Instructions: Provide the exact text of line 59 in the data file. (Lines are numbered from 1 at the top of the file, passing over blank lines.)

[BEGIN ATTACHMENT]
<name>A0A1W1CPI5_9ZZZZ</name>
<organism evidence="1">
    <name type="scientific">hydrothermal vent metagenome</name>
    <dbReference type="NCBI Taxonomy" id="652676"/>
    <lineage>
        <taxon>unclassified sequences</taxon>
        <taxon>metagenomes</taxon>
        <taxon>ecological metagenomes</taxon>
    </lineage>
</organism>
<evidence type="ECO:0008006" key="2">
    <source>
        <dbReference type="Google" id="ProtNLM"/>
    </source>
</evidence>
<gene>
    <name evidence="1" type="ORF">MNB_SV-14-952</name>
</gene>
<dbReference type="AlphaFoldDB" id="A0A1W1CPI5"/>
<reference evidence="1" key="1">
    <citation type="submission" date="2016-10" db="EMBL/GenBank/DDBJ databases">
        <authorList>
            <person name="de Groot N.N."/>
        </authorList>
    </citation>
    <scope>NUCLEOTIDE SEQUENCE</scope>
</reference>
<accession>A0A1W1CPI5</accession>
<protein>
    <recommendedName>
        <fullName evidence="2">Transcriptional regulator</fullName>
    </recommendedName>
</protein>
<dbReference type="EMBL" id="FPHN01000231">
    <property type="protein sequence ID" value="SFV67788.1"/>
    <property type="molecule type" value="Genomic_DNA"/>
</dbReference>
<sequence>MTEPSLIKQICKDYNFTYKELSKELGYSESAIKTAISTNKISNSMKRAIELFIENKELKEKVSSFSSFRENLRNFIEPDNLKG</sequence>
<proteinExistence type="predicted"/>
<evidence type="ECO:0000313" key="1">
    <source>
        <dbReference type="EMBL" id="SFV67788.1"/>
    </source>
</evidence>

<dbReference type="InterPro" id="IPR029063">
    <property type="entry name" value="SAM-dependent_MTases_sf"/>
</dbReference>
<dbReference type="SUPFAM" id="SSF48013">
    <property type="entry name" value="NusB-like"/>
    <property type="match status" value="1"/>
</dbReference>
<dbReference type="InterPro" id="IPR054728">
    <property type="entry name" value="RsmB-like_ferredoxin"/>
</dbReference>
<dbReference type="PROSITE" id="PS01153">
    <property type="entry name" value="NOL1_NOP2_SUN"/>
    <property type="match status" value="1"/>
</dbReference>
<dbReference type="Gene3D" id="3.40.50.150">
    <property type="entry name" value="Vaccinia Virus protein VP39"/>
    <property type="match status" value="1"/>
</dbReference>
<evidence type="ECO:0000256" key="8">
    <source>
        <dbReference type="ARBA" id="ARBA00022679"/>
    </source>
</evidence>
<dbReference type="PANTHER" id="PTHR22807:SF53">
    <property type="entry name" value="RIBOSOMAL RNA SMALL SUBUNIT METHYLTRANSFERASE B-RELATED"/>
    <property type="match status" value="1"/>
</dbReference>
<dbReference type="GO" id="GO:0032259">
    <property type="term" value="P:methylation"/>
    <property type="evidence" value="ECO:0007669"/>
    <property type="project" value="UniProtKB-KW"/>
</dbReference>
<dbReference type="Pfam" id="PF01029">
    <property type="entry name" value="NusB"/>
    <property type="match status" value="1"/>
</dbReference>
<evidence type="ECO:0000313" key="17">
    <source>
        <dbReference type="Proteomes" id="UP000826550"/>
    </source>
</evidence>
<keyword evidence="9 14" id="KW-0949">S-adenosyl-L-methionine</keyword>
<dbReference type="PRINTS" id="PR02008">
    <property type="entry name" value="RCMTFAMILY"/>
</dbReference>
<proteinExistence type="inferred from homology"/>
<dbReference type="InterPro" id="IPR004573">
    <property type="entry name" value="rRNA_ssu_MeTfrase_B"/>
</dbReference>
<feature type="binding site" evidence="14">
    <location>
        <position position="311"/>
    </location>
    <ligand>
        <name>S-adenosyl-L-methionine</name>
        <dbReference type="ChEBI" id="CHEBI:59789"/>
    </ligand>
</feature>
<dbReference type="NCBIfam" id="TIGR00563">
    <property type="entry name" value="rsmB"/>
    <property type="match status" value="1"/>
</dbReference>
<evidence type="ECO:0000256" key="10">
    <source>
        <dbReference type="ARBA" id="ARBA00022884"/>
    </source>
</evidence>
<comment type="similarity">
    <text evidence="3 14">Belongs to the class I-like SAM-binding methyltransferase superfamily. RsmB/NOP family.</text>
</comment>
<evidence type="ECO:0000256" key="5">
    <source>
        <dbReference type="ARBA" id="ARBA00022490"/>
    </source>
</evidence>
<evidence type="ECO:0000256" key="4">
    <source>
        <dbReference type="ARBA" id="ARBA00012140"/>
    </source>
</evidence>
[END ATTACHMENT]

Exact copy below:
<dbReference type="Gene3D" id="3.40.50.150">